Expensive cars seized from yeshiva heads accused of enrolling fictitious students, reaping millions of shekels in living stipends.
The police's National Fraud Squad raided a number of haredi (ultra-Orthodox) yeshivot on Sunday morning that are suspected of falsely enrolling students to obtain millions of shekels in grants from the state.
The institutions in question are located in Jerusalem and Betar Illit, a haredi enclave in the West Bank.
Police arrested five people and seized documents, computers and expensive cars belonging to the heads of the yeshivot. Additional arrests are expected.
Investigators accused the religious institutions of swindling the state for millions of shekels by enrolling fictitious students.
Police have recently cracked down on attempts by haredi institutions to deceive the Education Ministry by submitting paperwork for students who do not exist or who are not enrolled. In March, police arrested three haredi men from Jerusalem for creating a fake yeshiva and enrolling dozens of "students" to receive the living stipends for full-time Torah students.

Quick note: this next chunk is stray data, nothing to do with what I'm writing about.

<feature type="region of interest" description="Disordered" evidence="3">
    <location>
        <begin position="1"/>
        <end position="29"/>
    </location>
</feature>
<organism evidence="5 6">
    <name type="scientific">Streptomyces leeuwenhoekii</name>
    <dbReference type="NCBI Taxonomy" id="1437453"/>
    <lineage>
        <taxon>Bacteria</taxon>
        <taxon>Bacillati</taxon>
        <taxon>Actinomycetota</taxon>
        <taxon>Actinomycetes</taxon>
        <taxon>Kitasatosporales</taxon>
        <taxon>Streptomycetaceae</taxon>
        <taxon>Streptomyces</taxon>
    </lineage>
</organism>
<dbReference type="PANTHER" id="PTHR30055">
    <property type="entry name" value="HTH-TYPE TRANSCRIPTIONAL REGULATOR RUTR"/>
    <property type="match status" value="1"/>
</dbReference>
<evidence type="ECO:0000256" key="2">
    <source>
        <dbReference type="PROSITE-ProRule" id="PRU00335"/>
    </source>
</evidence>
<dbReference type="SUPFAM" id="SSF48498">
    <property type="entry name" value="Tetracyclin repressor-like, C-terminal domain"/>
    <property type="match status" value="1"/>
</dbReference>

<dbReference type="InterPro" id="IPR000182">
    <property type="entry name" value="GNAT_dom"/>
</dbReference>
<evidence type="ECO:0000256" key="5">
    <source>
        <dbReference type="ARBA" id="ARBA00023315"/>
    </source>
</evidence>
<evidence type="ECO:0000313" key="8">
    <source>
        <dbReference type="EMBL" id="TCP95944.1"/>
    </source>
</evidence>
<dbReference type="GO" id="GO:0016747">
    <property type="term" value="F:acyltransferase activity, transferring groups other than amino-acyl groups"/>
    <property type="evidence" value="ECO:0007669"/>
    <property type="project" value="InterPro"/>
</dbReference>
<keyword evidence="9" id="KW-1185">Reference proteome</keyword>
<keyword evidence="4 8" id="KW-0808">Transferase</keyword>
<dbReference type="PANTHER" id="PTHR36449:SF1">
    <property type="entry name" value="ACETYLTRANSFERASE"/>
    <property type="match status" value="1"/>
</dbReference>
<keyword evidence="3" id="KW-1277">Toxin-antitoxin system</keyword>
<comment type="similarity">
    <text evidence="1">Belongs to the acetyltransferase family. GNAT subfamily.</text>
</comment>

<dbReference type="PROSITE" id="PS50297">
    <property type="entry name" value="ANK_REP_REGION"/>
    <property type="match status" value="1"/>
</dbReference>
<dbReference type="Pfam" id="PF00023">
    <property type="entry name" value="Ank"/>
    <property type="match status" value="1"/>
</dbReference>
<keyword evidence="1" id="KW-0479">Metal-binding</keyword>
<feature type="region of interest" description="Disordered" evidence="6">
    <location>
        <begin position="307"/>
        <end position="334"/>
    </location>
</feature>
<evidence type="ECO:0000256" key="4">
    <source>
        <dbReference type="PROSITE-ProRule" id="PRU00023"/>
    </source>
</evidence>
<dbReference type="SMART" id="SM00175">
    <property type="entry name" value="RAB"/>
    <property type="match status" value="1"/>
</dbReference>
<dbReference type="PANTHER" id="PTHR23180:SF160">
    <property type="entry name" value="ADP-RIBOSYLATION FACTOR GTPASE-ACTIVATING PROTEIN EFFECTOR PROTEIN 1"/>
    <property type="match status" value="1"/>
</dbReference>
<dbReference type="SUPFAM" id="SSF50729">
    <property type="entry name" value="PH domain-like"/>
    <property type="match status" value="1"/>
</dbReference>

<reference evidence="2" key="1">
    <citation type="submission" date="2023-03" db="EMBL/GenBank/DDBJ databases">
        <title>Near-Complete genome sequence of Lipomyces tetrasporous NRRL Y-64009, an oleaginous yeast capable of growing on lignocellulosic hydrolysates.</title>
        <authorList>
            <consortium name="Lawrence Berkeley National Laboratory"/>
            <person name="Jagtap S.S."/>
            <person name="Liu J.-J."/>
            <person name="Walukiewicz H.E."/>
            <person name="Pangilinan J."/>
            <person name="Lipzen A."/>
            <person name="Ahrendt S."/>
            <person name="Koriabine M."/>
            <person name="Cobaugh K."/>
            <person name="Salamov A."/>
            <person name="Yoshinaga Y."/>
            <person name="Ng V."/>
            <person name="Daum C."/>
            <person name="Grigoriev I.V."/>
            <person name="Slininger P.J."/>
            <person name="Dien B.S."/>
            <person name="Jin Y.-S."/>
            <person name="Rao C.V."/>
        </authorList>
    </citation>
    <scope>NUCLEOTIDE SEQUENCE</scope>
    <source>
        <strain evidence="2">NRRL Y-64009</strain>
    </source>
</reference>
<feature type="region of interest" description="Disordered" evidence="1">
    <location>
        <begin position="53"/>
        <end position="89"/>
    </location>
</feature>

Ultra-Orthodox students who learn full time in approved institutions can qualify for grants of at least NIS 3,000 per month depending on factors such as the size of their family.
The practice of providing living stipends to haredim has drawn ire from university students, who counter that the government should support them during their studies as well.
Rabbi Uri Regev, head of the religious freedom activist group Hiddush, blamed haredi rabbis' reluctance to condemn the practice for the continued attempts to fraudulently obtain funds.
"The result is that in the haredi public it enables the perception that the state funds are abandoned and it's permissible to spend them fraudulently," he said.
Regev added that even if the ultra-Orthodox do not support the state they should redirect the funds to improve existing haredi education rather than enriching the corrupt directors.